“I do not accept second place for the United States of America.” That simple statement, delivered to rousing effect by Barack Obama in his first State of the Union, in January 2010, managed to summarize the current American strategic horizon in a single sentence.
For decades, the United States has been in relative decline, facing the prospect of someday being overtaken by a rival power. Its main problem, however, is not the relative decline itself – it’s a natural phenomenon occurring as companies, sectors, regions and countries grow at uneven rates. Instead, its main problem is a failure to recognize this condition, whether out of pride, electoral calculation or simple lack of awareness.
In 1986, in his masterful The Rise and Fall of the Great Powers, Paul Kennedy explained that great powers rise and fall precisely because of their uneven growth: it is therefore the relationship between their varying growth rates that – “in the long run” – is decisive.
A slow and relative decline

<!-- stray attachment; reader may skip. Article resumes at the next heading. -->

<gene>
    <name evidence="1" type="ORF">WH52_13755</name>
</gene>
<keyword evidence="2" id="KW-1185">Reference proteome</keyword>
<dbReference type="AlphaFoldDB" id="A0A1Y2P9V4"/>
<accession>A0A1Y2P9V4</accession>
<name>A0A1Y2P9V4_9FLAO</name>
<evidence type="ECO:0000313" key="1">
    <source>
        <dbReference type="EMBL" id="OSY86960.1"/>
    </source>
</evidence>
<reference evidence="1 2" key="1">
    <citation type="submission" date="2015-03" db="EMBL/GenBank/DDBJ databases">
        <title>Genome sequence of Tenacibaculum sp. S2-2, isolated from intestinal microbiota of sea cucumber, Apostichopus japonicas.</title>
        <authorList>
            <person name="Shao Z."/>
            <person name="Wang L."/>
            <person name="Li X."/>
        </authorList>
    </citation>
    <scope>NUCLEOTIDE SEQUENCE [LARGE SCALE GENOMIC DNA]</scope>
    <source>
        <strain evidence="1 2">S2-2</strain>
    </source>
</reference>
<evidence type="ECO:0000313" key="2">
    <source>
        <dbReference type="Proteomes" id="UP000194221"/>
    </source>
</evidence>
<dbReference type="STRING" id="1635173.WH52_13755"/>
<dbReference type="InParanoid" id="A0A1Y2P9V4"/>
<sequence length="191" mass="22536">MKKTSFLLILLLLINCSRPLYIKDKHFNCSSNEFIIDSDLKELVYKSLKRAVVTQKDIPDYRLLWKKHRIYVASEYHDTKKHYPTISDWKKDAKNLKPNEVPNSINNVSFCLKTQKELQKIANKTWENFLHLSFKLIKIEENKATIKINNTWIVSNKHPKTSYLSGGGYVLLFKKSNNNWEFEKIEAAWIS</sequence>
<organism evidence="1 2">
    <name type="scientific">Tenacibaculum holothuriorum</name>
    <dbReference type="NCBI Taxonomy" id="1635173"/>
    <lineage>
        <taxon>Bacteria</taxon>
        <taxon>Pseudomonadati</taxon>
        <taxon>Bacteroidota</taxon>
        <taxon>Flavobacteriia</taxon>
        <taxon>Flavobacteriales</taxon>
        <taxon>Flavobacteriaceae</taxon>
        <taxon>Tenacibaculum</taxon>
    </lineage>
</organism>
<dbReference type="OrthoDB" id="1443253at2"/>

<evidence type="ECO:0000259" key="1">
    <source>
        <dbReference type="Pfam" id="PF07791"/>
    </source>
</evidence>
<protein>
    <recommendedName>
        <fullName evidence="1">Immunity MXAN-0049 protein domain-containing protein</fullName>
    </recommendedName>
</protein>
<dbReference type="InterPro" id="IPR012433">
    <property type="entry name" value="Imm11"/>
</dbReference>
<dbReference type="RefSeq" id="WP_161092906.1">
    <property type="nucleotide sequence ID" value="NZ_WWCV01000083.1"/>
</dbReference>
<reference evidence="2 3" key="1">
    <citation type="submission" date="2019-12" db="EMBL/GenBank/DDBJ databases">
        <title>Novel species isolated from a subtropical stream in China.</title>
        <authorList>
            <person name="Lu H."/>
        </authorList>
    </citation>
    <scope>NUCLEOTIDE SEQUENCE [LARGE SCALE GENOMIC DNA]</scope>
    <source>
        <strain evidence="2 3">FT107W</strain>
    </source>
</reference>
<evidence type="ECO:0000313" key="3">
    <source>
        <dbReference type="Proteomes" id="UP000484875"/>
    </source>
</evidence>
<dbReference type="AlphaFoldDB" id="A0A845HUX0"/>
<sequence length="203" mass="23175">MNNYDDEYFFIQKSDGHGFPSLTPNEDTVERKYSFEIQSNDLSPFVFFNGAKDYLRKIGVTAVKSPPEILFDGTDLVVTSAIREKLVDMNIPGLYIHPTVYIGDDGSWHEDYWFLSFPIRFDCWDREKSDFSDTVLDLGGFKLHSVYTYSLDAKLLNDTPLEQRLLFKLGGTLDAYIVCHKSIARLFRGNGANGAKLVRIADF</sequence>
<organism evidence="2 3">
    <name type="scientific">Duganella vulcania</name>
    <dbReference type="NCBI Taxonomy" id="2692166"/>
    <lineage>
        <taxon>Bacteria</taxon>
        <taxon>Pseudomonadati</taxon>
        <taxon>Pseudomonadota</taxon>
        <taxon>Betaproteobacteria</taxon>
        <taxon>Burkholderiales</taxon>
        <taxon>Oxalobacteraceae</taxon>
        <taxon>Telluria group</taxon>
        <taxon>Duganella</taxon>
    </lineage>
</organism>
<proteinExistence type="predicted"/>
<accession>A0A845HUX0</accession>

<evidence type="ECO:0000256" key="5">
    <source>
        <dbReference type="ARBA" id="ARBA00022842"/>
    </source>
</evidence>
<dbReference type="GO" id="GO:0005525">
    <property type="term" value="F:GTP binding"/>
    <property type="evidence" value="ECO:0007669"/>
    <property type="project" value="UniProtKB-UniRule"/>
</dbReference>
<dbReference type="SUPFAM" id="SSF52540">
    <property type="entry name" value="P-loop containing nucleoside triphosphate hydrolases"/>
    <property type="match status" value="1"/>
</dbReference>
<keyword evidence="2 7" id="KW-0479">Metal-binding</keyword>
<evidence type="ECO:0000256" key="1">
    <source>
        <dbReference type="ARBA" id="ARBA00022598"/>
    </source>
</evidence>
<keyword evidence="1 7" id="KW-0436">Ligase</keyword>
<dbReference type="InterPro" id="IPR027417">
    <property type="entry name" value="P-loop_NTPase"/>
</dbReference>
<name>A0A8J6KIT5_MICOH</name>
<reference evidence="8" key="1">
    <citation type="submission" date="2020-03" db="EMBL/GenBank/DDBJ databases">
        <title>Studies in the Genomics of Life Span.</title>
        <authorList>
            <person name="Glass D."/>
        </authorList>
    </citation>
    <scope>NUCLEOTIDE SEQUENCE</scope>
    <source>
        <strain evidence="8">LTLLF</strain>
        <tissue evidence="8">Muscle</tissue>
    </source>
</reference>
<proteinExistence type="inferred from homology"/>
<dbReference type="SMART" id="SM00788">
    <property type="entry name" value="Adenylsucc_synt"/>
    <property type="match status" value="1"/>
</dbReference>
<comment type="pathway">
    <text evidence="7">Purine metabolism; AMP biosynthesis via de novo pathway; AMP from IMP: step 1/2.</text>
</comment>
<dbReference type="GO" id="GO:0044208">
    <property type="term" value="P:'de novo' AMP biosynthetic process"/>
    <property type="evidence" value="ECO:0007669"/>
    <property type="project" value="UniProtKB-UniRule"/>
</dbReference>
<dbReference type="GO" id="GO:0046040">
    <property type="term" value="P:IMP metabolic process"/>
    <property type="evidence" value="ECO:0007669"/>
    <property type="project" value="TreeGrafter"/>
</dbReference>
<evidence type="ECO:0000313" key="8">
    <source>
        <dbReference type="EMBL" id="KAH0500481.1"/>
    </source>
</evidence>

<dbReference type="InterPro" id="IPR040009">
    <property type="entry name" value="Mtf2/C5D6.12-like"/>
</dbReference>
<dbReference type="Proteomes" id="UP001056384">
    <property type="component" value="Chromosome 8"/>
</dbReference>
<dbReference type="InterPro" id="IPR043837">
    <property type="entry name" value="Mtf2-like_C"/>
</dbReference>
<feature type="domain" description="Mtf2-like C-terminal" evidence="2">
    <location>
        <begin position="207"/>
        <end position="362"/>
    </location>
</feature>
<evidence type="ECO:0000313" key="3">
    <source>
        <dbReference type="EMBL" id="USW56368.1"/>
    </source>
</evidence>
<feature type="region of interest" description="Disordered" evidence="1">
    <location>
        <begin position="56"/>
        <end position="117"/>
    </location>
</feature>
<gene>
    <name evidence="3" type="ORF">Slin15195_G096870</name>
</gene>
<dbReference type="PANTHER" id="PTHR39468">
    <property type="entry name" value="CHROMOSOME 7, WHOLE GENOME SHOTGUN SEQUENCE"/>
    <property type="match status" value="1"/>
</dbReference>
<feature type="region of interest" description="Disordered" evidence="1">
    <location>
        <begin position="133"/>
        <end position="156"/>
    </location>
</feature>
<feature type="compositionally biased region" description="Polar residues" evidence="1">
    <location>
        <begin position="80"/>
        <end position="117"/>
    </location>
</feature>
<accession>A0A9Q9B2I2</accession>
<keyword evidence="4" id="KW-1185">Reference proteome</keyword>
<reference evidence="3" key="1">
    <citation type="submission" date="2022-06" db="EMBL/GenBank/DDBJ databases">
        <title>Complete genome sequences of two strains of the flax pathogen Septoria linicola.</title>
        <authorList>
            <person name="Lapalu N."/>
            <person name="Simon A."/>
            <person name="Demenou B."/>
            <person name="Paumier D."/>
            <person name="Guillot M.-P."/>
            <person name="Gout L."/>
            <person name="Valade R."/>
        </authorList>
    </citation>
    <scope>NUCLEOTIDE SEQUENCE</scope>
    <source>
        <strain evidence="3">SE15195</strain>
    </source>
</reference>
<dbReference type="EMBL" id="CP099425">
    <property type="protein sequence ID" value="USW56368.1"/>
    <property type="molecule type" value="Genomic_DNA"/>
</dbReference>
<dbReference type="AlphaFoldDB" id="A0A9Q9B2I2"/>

Apart from a few brief periods of recession, the United States has never stopped growing. Since the 1950s, however, it has grown at a slower rate than most of the rest of the world: thus, it has been in relative decline. Between 1960 and 2020, its real GDP (i.e., in constant dollars) grew by a factor of five and a half times, but, in the same period, the GDP of the rest of the world was multiplied by eight and a half times: so while the US economy continued to grow in absolute terms, those of its rivals grew at a faster pace.
Moreover, if we compare the United States to its main rival, China, the growth gap is abysmal: while the US economy was growing by five and a half times, China was growing by 92 times. Put another way, in 1960, the US economy was equivalent to that of 22 Chinas; yet by 2020, it “weighed” only as much as 1.3 Chinas. In culinary terms, the cake has become much bigger for everyone, but the slice that goes to the United States has become relatively smaller.